As the transition to a Trump presidency became a reality in 2016, many US passport holders in Switzerland (and even some in the US) were wondering: How do I become Swiss?
Just days before the election, I had the pleasure of sitting down with “The Swiss Whisperer”, Diccon Bewes. This author has climbed to the top of the Swiss literary scene with the release of his 2010 book, Swiss Watching.
Just in time for post-Brexit and election stress, the astute observer of the Eidgenossen has released a new and humorous book entitled How to be Swiss. The book covers a gauntlet of topics in a satirical form, from socializing to history, and from cultural perceptions to politics. For anyone wishing to become Swiss, or just understand them better, this is a book worth reading.
A valuable insight from Diccon Bewes
My conversation with Diccon over coffee covered an equally broad variety of topics. During an hour and a half, I got insights into the life of this prolific writer. Six years after the release of his first book, the author is now able to make a living from his writing and speaking engagements. (Though, it still comes in waves.)
The life of a creative is seldom stable but rather one of feast or famine. In Diccon’s view, it forces you to be fiscally responsible and to plan your budget with more precision, knowing that there may not be another paycheck for months. Despite that, he is greatly enjoying his life with the creative freedom it affords him.
”How to be Swiss” is not a reactionary book
Speaking about his recent trip to the United States, Diccon felt anxious about the still upcoming presidential election. Diccon believed that Donald Trump would win. After my trip to the US this past summer, I shared this feeling.
A fierce opposer of the Brexit vote this past June, Diccon said that there is a trend towards populism and the rightwing politics across the Western world. Though right-leaning politicians and their supporters have failed to draw clear plans for how they will make things better, they resonate with those who feel unheard by politicians. During his travels through the US, Diccon saw this discontent firsthand.
A playful blending of old and new
The book How to be Swiss was not a reaction to the votes and elections of the past year. (Diccon is quick to remind me of a few rather controversial votes in Switzerland’s recent history.) Instead, the idea was to create a book that is fun to read – yet not necessarily cover to cover.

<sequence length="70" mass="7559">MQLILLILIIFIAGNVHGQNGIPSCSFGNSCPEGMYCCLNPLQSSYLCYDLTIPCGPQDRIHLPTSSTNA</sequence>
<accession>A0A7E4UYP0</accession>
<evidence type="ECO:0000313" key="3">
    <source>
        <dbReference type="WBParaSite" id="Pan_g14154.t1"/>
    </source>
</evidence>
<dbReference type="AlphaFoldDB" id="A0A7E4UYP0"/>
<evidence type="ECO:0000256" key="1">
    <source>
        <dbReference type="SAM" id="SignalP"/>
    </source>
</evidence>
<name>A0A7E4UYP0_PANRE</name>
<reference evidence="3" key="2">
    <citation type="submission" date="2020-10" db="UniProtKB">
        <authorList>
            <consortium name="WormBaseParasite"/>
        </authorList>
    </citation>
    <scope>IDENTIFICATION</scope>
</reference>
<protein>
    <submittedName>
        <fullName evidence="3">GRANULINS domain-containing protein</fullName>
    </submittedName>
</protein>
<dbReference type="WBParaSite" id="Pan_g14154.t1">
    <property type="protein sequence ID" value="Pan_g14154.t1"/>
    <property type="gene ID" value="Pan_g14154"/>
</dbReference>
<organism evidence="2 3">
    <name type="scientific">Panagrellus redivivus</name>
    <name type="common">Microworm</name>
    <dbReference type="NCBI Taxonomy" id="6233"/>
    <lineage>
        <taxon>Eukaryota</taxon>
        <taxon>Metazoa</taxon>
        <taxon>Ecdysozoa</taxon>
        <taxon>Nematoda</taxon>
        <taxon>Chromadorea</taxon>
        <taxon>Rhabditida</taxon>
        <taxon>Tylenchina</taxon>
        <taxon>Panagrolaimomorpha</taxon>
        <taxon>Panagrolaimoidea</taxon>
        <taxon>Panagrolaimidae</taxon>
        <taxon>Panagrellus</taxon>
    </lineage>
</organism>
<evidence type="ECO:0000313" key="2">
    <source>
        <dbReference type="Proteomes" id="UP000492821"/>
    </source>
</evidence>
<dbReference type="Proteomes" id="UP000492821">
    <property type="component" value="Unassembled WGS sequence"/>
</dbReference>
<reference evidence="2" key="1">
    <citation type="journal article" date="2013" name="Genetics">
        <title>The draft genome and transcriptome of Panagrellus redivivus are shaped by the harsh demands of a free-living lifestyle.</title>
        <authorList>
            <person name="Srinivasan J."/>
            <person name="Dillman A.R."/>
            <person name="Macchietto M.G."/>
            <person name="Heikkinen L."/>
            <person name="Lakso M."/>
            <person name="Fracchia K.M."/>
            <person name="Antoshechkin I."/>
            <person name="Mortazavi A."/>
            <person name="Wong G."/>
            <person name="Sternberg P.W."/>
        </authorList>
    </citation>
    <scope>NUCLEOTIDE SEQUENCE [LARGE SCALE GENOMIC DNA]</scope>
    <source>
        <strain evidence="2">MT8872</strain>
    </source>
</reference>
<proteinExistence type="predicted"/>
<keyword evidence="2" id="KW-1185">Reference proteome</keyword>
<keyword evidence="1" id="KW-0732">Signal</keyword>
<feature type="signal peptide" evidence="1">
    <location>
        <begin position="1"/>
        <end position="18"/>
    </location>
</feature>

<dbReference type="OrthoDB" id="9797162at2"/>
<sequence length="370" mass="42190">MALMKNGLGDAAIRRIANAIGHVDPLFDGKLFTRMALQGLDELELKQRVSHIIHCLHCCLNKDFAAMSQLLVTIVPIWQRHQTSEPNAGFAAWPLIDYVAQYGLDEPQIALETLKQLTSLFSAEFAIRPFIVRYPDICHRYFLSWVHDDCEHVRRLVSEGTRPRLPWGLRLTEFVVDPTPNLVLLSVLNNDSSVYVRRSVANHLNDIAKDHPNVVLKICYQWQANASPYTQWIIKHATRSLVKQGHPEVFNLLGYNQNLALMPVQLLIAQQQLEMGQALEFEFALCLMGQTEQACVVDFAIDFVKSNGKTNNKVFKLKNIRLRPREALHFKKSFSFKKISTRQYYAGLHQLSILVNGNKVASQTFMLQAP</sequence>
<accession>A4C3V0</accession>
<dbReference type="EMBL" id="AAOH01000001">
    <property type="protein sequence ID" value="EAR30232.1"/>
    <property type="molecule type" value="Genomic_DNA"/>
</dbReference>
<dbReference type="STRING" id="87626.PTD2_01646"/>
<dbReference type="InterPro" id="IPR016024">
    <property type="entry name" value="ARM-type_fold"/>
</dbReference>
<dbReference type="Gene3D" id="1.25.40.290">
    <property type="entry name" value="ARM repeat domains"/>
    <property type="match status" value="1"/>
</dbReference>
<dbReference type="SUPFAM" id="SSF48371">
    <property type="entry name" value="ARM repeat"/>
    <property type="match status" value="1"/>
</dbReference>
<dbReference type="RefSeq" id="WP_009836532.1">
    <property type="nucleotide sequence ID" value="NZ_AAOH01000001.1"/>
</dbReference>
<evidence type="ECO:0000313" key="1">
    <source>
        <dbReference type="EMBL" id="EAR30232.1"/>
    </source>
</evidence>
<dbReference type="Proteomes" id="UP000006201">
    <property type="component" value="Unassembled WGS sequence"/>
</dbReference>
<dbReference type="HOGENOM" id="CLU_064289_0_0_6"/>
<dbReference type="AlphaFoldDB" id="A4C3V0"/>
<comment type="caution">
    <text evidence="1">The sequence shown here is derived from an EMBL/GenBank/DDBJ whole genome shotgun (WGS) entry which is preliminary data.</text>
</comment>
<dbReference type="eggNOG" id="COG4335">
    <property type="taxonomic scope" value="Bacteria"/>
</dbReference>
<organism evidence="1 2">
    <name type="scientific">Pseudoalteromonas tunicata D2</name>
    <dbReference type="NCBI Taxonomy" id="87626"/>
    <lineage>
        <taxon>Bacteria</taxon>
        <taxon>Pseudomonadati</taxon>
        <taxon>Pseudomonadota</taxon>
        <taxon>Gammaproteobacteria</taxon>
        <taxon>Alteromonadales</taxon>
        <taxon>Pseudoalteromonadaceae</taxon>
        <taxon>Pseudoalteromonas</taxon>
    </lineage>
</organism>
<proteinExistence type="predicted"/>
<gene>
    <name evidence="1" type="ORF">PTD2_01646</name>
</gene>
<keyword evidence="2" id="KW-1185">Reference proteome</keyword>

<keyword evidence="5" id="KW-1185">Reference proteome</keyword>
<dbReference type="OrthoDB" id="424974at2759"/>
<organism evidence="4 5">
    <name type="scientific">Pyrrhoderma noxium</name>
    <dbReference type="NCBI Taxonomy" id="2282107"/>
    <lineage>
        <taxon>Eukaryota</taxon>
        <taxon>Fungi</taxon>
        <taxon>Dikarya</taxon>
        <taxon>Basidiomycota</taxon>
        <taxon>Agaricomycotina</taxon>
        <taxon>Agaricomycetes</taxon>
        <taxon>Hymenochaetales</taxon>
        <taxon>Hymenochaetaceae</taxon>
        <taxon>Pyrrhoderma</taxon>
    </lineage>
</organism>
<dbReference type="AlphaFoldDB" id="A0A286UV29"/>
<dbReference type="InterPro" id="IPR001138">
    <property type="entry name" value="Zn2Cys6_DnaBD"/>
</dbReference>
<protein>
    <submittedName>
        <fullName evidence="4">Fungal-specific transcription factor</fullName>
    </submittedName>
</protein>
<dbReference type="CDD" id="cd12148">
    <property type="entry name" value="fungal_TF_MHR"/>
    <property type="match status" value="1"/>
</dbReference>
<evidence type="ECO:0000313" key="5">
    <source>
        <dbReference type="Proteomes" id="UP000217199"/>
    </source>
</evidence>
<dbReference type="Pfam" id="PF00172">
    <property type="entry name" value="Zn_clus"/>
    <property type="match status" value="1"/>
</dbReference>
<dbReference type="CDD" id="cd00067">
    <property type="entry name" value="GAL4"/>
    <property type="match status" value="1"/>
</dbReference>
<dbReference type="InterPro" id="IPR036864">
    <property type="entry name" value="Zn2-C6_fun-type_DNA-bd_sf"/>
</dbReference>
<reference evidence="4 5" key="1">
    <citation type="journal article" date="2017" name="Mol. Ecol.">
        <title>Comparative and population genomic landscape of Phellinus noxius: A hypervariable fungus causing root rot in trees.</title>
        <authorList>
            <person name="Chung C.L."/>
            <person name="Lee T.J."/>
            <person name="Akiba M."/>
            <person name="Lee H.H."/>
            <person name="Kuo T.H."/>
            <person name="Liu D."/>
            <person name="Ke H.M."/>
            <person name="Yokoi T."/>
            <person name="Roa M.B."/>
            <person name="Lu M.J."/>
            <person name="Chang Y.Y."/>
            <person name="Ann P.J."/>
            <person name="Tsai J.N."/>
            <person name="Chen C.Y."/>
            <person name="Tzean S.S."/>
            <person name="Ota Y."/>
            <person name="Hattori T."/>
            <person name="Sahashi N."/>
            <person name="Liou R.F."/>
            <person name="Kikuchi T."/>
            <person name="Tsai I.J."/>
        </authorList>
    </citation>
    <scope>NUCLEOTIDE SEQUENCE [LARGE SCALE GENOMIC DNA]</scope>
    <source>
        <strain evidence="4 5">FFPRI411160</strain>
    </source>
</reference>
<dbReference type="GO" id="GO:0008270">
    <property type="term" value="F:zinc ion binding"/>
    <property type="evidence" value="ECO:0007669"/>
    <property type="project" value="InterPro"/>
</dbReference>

It also allowed him to pool together some material from his archives in a new and creative way, blending it with the latest findings. You might remember the Swiss greeting tradition at parties from Swiss Watching…
When the Swiss Watcher goes Airbnb
Like any good conversation, ours meandered from topic to topic. And suddenly, we were speaking about Airbnb. The so-called “home sharing platform” has cities around the world in an uproar with traditional hotels. They are fearing the downward pressure on prices for lodging, yet tourists are rejoicing over more unique and less expensive accommodation experiences.
Diccon owns the flat above his in Bern, and after his last tenants moved out, he is about to embark on a six-month trial of renting the apartment on Airbnb. He likes the flexibility of claiming the flat when friends and family are in town.
”There is no insurance for that.”
Being well connected with the city of Bern and the tourism office, Diccon was not going to run a covert operation, but wanted to register with the city.
Specifically, with the tax department, the tourism office (Kurtaxe) and of course, with his insurance. The Swiss obsession for insurance has worn off on Diccon: What happens if a guest causes damage to the apartment? The Swiss answer to the question: The guest’s insurance will pay for it. This is fine for as long as the guest is Swiss or lives in a Germanic country where personal liability is the norm.
But Anglosaxons do not have personal liability insurance, therefore leaving the landlord with a hefty repair bill for damages. The insurer did not seem to have an answer to the predicament.
This dilemma highlights another Swiss trait, though indirectly: A lack of flexibility and willingness to adapt. Though, as a part of the book shows, the Swiss can often be quite innovative, and I am sure some enterprising Swiss will soon offer insurance to cover Airbnb hosts and their property, as well as one to protect guests and theirs.
A balanced book
Flicking through the book, Diccon tells me how much of a pleasure it was to work with cartoonist Michael Meister. Also, he confesses that some of the chapters were more difficult. He published a book that is both satirical yet non-offensive – as well as creative and informative.
The chapter on politics was perhaps the hardest for him, as he pokes fun at left and right wingers equally. The average Swiss is somewhere in the middle, someplace between uninformed and overwhelmed. (This is my favorite section.)
“How to be Swiss” is an enjoyable read that can be ploughed through in a short time or dipped into whenever one gets a moment.
If you are unsure of the politics in your home country and think of moving to Switzerland, this book is a good first step on your way to citizenship as an Eidgenosse. And if you need a place to crash while you decide, you might be able to rent a flat from the Swiss Watcher himself and see how the Swiss do politics in Bern…